2004
Volume 132, Issue 3
  • ISSN: 0040-7518
  • E-ISSN: 2352-1163

Abstract

Abstract

In 1806, at Napoleon’s behest, Louis Bonaparte suddenly became the foreign king of a former republic. Confronted with the problem of finding competent and trustworthy senior court dignitaries in this alien environment, he initially resorted to appointing French friends and confidants. Louis’ choice was far from unique: his crowned relatives elsewhere, by necessity, opted for the same solution. This article reconstructs the early household composed by Louis and compares it to the households in the other satellite states. The juxtaposition not only highlights Napoleon’s constant interference in nominations, but also reveals some inconsistencies in the Emperor’s attitude. In addition, it emphasizes the marked impact of local conditions. Contrary to the situation in the other Napoleonic kingdoms, no Frenchmen entered the government posts in Holland, yet they dominated in senior court office. The comparison also helps to explain the remarkably rapid disappearance of French court dignitaries from Holland, prompting the ‘Dutchification’ of the king’s entourage familiar from earlier historiography.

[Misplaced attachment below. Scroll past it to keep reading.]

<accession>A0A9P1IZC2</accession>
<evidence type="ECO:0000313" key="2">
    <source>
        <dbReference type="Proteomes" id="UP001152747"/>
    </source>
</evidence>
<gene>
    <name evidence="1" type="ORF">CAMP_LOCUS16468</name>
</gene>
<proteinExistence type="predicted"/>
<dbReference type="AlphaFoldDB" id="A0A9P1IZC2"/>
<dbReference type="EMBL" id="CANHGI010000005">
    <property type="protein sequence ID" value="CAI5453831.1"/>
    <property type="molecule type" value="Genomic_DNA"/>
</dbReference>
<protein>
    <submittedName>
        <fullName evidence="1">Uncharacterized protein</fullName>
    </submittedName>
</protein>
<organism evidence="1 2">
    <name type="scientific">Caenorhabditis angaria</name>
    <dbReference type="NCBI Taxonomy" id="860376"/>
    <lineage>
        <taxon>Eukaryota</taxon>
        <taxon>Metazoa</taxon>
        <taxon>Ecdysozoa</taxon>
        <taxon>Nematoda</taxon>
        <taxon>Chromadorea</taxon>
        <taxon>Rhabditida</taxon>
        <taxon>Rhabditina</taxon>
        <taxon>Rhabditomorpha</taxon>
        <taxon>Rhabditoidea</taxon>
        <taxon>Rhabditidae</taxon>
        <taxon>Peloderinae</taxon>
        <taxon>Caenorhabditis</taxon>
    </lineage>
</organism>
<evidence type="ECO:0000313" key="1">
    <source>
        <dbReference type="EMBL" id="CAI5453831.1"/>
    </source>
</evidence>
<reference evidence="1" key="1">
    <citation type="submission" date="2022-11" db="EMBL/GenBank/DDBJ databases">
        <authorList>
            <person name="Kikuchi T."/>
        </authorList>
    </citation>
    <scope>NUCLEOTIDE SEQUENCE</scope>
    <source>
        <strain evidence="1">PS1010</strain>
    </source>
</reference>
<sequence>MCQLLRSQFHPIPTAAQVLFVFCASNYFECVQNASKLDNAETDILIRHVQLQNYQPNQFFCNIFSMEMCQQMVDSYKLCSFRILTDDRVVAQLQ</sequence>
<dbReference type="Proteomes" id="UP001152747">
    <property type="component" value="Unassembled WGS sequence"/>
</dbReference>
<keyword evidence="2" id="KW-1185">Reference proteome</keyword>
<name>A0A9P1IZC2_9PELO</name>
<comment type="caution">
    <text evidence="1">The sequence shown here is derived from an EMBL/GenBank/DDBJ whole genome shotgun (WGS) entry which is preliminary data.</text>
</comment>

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2019-11-01
2021-06-15
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  • Article Type: Research Article
Keyword(s): court dignitaries; Kingdom of Holland; Louis Bonaparte; Napoleonic era; royal household
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